Weather forecasts have come a long way over the past couple of decades. Meteorologists can give you a deadly accurate five-day forecast today, when forecasting the weather beyond a day was a feat 30 years ago. Forecasts today are accurate to a fault: people expect too much, and get angry and disappointed when their friendly local weatherperson can’t deliver.

Everyone jokes about meteorologists getting the forecast wrong more often than not (“it’s the only job where you can be wrong all the time and still get paid!”), but it’s the other way around: forecasts are scary accurate these days. Big busts are rare, and even forecasts people perceive as having busted are still pretty right on—remember the historic blizzard New York City was supposed to see at the end of January that people screamed and moaned about because it didn’t pan out exactly as forecast? The track of the storm moved just a couple of miles farther east than anticipated, keeping the western extent of those huge, feet-deep snowfall totals just a few miles east of the city.

But hey, if it didn’t happen here, it didn’t happen at all.

We have a couple of weather models that excel at predicting convection (thunderstorms), and sometimes they’re eerily accurate in predicting the location, shape, and strength of organized complexes of thunderstorms. Here’s an example from this past March, showing a line of supercell thunderstorms powering through Missouri.

This was the early afternoon run of the High-Resolution Rapid Refresh (HRRR) model that day:

And this is what the radar looked like five hours after that model run, showing almost exactly what the model predicted:


One of the problems with such accurate forecasts is that people expect too much from them. They expect accuracy that we haven’t achieved just yet, and it’s both a frustrating and dangerous side effect of advances in meteorology.

Now that we’re entering the warm season, pop-up thunderstorms will dominate the landscape between derechos and hurricanes. These pop-up thunderstorms go by many names—popcorn, garden-variety, pulse—but it’s all the same principle: these storms bubble up in a seemingly-random spot, rage on for an hour or so, then die off and give way to what’s left of the day’s sunshine.

You can forecast the environment in which these storms will form, but unless you’re in Mobile, Alabama, watching the sea breeze push ashore, it’s very hard to predict exactly where these pop-up thunderstorms will form. The general public doesn’t understand these limitations, so they bombard meteorologists and weather nerds with the same line of impossible-to-answer questions: Will I see a thunderstorm today? Will it rain over Jaycee Park at 3:30 PM on Sunday? Will I be okay walking to the bus stop this evening, or should I take my car?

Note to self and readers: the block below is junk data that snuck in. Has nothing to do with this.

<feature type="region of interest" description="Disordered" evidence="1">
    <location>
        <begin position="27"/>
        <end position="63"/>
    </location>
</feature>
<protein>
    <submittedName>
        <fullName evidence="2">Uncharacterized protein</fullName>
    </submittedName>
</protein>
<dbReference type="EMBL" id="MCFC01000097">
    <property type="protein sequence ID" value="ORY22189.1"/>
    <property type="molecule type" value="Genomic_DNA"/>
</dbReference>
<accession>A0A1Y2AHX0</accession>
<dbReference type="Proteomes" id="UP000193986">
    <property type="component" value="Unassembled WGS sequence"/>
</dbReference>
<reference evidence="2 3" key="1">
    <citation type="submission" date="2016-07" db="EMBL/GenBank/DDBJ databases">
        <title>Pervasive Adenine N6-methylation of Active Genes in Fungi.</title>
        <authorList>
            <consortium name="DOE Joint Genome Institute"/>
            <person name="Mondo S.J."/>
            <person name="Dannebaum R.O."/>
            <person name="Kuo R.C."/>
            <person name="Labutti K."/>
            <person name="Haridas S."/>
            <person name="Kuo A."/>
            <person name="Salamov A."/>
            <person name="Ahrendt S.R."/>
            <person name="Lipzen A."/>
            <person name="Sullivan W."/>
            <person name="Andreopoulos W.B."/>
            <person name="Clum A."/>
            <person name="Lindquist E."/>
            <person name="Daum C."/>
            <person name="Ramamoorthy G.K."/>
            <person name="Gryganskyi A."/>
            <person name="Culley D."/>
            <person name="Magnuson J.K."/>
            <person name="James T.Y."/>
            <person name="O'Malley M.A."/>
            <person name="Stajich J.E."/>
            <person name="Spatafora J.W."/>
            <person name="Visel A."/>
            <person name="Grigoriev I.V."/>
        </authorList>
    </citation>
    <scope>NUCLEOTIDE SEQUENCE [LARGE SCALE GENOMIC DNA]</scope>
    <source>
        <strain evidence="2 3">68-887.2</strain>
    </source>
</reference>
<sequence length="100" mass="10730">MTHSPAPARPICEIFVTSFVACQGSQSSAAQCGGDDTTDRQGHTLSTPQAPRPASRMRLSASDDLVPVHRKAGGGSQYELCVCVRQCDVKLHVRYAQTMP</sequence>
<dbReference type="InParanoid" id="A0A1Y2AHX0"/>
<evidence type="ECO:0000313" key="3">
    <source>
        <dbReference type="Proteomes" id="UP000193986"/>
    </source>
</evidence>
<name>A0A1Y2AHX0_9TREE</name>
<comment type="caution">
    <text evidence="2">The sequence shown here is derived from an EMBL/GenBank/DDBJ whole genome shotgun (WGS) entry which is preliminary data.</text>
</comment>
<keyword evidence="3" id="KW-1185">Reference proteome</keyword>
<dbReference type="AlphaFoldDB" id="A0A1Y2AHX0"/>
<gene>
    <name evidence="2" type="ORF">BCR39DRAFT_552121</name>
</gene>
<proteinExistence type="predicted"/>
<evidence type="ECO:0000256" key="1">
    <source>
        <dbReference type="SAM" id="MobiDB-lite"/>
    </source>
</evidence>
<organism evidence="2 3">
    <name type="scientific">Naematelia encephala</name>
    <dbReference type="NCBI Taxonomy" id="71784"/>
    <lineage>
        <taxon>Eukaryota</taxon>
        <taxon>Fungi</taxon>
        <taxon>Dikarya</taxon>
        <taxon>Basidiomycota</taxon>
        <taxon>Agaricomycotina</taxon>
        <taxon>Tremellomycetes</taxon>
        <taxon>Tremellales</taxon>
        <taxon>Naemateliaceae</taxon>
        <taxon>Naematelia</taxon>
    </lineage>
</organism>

Sometimes we can answer these questions with ease. You can sit there and watch the radar to figure out roughly what time squall lines or other complexes of organized thunderstorms will arrive at your location. This is how various weather apps can tell you it’ll start raining in exactly 36 minutes—they have algorithms that analyze radar data and figure out how fast showers and thunderstorms are moving, using this data to figure out how long it’ll take for precipitation to reach your location. When it comes to these summertime pop-up storms, they form in random locations and barely move, so predicting when and where they’ll form is virtually impossible with today’s technology.

If you go on Facebook and ask your local broadcast meteorologist what time it’ll start raining, unless it’s an organized storm system heading your way, you probably won’t get a straight answer, because there really isn’t one. The underlying problem here is that saying “I don’t know” is stigmatized. We’ve convinced ourselves that “I don’t know” is the worst thing someone can admit.

When a meteorologist says that he or she doesn’t know, it’s even worse. The pinpoint, personalized forecasts the public demands are dangerous because they create absurdly high expectations that ultimately erode overall trust in forecasts because people see “I don’t know” as some sort of proof that all forecasts are guesses or just plain wrong. In the warped mindset of so many people, the entire science of meteorology is a fraud because Skippy McHail at WXXZ can’t tell them exactly what time a thunderstorm will rain on little Jack’s crucial soccer game, if at all.

It’s summer. Thunderstorms can bubble up with little or no notice. A gully-washer could flood the town next to yours while it’s bone dry in your front yard. You could lose a tree to a gust of wind while two streets away, it was a quick burst of rain and nothing more. Forecasts have advanced by leaps and bounds over the years, but we still have a way to go before meteorologists can personalize your pop-up thunderstorm experience.

We all want answers ahead of time, but summertime weather isn’t always conducive to the instant I-want-to-know-now luxury that we’ve gotten used to. Sometimes we have to take matters into our own hands when it comes to staying out of the rain. It sounds flip, but when pop-up thunderstorms are possible, the best thing to do is to keep looking at the clouds (if you see towering, dark clouds looming overhead, the odds of rain are good!) and checking the radar to see what’s going on nearby. There are dozens of reliable apps and programs that provide radar imagery, not to mention great websites like Wunderground and the National Weather Service.

[Images: AP, GREarth]

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